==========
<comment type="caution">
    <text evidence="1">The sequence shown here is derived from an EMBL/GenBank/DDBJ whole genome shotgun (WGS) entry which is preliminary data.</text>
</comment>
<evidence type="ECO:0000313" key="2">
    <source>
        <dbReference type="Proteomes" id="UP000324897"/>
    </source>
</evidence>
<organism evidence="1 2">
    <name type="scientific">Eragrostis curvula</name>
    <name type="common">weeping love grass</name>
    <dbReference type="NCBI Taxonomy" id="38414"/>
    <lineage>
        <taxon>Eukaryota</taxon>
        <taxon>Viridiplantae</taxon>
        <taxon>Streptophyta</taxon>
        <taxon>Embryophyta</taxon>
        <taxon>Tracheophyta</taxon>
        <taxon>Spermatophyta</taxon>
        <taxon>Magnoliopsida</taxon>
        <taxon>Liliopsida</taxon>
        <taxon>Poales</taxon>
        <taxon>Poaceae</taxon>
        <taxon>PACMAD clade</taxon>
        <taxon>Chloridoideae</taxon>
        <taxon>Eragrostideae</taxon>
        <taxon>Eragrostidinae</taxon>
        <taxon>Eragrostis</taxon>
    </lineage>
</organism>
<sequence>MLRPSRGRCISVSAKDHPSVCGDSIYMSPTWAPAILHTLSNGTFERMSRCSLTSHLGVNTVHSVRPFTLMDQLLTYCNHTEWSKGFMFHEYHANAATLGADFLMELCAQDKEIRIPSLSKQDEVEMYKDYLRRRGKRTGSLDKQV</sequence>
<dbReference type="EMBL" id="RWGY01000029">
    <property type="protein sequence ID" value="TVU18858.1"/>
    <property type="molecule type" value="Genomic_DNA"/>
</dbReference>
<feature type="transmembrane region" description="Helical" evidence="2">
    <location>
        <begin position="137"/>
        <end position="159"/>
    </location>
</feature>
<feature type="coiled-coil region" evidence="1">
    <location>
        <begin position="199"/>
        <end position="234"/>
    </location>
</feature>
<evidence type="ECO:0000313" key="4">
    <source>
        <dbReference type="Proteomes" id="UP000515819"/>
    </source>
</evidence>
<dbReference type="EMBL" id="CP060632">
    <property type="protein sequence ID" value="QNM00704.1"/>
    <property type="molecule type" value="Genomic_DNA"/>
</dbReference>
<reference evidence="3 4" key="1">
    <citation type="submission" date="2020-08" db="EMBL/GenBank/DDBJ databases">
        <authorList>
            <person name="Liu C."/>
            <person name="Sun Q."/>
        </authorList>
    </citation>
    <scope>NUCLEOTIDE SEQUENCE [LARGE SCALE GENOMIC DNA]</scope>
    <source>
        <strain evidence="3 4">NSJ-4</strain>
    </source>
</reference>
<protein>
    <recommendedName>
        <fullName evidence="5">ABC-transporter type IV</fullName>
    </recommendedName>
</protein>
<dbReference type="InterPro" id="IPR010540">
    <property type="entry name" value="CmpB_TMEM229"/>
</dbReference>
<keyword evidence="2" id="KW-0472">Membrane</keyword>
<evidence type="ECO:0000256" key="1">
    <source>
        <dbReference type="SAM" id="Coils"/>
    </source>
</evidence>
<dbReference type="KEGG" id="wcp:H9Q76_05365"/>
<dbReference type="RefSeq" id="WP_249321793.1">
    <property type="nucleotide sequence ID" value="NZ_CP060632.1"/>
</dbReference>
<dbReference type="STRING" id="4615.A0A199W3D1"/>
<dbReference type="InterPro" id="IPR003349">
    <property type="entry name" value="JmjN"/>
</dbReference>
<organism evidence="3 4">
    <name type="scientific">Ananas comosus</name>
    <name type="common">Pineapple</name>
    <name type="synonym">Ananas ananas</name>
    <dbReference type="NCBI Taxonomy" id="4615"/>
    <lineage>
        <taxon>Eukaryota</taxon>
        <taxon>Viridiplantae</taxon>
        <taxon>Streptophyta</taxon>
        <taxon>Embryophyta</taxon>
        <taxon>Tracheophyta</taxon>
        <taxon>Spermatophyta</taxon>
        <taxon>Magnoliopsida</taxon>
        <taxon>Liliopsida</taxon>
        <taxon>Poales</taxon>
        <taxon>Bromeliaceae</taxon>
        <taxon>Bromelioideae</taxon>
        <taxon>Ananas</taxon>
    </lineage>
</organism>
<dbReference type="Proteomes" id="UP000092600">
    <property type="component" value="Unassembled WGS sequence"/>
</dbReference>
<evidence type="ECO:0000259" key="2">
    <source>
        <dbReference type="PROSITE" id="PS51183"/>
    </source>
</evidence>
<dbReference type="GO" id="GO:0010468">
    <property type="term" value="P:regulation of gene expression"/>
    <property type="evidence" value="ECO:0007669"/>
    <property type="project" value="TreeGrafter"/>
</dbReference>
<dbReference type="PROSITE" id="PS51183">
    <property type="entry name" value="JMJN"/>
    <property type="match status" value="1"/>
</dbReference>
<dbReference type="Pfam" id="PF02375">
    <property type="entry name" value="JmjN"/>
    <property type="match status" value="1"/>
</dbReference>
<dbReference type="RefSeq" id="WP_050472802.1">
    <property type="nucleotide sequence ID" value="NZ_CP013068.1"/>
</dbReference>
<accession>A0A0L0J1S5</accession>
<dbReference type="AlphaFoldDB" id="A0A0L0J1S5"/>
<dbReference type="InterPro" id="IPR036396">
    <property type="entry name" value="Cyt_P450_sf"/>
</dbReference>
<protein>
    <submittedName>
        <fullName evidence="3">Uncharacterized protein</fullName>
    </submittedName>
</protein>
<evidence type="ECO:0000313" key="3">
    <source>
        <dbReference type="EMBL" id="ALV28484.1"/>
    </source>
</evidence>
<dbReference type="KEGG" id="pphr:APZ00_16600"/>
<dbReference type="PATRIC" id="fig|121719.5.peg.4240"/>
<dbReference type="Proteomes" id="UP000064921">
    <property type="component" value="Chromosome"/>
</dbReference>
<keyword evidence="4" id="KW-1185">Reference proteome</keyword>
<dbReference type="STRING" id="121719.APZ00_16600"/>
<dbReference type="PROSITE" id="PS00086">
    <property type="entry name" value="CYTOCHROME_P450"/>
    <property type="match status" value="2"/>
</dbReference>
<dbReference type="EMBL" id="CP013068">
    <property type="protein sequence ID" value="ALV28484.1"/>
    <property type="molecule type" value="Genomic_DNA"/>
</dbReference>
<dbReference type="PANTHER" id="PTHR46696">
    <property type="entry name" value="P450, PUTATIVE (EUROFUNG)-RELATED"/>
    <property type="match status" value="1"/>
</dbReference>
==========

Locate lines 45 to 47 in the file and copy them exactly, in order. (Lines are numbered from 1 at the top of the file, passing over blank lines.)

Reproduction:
        <end position="234"/>
    </location>
</feature>